U.S. Treasury: Companies Are Not Yet Dealing with Iran
The top U.S. Treasury Department official responsible for sanctions on Iran said on Wednesday there is no evidence that any companies are taking advantage of the preliminary nuclear agreement by reaching new deals in that country.
Speaking at a Senate hearing, Treasury Under Secretary David Cohen said, according to Reuters, "We have not seen companies anywhere — Europe, the Gulf, Asia — trying to take advantage of this ... narrow opening, the quite limited suspensions of the sanctions to get into the Iranian market, enter into business deals that would otherwise be sanctionable."
Cohen noted that authorities estimated when the preliminary agreement was reached that the sanctions relief would be worth a maximum of $6 billion to $7 billion for Iran. He said that estimate seems to be holding more than two months after the pact came into force in January.
"Nothing that we have seen leads us to question that estimate. If anything, that estimate is probably on the high side," he said, according to Reuters.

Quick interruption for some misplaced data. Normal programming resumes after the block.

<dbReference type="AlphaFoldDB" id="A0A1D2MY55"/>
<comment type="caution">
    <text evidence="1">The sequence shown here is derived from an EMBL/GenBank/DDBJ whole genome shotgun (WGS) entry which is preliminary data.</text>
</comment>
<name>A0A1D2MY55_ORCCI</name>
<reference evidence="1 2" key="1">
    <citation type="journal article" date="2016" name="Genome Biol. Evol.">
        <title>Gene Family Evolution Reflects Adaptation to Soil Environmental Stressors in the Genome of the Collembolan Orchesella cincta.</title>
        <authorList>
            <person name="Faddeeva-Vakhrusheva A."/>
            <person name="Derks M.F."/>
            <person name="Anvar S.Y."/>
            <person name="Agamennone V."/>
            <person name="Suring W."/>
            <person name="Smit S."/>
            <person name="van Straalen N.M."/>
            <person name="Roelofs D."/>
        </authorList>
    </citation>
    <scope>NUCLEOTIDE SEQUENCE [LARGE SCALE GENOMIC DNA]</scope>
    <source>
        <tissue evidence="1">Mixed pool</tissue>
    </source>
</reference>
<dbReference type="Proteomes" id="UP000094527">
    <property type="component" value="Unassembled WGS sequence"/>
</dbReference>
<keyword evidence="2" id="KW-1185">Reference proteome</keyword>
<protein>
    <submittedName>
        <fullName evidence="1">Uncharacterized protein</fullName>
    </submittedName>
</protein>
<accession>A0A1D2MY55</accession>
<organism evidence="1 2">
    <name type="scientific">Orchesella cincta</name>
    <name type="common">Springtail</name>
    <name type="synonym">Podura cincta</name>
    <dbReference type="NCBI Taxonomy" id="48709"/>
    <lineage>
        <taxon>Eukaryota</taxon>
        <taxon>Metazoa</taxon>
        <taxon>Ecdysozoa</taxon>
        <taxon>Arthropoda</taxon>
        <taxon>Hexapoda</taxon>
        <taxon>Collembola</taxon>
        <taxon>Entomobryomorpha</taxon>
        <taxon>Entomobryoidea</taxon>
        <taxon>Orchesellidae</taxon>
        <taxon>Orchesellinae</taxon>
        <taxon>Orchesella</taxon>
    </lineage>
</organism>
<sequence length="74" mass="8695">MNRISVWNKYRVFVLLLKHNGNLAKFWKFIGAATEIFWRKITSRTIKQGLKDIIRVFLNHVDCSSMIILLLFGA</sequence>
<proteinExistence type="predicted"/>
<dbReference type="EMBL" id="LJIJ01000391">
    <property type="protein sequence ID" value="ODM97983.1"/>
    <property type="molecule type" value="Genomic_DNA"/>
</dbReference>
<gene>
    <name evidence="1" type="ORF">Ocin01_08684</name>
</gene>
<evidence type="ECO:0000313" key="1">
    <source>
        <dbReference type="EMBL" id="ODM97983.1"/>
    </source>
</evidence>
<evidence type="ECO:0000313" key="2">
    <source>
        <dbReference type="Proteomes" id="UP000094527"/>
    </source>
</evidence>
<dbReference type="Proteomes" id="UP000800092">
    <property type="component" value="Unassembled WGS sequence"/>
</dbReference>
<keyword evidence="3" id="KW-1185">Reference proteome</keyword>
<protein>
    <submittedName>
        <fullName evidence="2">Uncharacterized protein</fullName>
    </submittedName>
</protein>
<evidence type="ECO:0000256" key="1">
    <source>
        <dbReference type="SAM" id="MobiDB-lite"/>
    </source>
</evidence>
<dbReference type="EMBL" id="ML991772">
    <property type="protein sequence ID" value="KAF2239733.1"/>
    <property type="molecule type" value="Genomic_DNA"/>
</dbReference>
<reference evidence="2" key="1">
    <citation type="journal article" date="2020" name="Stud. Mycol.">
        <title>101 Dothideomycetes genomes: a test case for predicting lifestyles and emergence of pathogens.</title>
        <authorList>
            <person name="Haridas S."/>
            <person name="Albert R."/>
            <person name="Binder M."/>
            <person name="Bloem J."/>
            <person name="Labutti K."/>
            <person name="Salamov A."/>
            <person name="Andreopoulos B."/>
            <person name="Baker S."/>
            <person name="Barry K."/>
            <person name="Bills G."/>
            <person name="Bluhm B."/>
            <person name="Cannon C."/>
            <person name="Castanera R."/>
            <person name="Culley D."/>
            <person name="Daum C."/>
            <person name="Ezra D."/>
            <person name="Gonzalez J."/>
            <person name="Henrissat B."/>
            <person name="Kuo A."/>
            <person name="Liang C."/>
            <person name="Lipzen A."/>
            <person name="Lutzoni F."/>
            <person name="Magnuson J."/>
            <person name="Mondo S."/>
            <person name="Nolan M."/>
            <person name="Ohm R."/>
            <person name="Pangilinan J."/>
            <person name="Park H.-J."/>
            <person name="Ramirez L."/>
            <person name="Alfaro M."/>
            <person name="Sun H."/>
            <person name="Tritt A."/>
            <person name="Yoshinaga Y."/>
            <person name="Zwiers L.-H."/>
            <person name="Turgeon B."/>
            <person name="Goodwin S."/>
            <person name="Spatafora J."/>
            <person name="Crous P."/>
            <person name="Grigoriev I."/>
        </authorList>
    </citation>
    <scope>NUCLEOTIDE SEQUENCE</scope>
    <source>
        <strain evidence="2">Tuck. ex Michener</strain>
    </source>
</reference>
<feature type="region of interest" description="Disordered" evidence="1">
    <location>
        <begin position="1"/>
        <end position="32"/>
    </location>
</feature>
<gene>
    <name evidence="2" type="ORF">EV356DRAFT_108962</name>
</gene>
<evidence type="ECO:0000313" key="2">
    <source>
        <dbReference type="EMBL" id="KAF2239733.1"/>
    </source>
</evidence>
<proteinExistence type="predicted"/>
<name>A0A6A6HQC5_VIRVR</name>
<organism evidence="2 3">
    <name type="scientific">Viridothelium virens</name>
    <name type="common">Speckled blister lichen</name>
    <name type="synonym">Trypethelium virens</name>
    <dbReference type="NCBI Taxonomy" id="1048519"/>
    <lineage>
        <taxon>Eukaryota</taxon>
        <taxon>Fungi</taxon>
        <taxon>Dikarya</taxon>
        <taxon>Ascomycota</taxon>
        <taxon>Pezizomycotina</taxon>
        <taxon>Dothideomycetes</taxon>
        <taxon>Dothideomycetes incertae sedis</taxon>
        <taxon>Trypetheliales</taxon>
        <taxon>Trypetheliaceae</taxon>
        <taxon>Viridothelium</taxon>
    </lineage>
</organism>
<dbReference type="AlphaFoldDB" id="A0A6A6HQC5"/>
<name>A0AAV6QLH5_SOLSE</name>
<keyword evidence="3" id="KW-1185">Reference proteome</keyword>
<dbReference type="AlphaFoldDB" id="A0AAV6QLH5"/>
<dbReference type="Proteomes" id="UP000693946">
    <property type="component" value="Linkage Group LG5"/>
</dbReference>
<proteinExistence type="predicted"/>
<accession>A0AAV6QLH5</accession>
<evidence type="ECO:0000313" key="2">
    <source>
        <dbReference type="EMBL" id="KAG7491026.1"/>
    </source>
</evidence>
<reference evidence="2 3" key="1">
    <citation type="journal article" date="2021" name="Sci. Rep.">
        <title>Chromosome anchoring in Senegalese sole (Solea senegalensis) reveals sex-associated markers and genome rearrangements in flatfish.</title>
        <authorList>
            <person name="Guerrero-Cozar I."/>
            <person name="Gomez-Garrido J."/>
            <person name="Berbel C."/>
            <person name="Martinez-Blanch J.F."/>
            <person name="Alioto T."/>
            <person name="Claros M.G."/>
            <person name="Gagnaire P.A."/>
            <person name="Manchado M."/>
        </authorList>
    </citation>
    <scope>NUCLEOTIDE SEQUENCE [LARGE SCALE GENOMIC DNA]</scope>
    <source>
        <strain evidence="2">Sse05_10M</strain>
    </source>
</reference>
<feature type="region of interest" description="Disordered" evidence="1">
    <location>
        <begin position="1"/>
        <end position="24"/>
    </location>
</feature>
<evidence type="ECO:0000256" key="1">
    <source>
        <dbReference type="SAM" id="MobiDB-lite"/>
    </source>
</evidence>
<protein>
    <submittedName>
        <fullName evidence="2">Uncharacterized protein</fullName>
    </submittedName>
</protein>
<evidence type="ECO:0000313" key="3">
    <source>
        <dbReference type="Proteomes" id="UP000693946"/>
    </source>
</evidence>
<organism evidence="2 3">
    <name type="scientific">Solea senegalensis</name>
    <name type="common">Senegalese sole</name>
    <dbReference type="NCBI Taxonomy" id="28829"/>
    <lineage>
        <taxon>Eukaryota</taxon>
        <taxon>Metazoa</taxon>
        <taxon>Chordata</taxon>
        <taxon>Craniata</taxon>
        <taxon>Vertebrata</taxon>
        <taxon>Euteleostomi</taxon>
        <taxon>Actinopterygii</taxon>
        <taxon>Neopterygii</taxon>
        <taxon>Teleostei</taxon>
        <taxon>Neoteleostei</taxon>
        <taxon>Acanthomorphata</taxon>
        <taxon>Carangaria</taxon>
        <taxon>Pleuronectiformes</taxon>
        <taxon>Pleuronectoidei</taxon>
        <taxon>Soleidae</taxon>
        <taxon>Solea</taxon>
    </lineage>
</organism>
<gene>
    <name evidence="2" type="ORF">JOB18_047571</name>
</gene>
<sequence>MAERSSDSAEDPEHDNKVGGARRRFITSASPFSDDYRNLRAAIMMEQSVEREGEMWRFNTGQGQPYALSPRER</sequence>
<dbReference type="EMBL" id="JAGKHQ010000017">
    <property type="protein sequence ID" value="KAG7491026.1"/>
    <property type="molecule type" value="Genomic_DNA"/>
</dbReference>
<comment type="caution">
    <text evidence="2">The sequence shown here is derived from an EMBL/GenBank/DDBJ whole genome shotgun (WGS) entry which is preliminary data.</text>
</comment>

Under the six-month interim deal which was reached in November, Iran agreed to freeze its uranium enrichment program in return for sanctions relief, including the transfer of some $4.2 billion in frozen overseas funds.
That interim agreement is meant to lead to a final accord that minimizes any potential Iranian nuclear weapons threat in return for a full lifting of sanctions.
The sanctions that Washington announced in early February against a range of international entities sent a message that the United States would "come down like a ton of bricks" over sanctions violations, Cohen said, repeating similar comments recently made by President Barack Obama.
"We did that, and I think that sent a very strong message," he said.
Some lawmakers have been pushing forward a bill that would impose new sanctions on Iran despite the interim deal.
Obama has pledged to veto the sanctions bill should it pass and has warned lawmakers that imposing new sanctions on Iran while still being engaged in diplomatic talks with it could “lead to war”.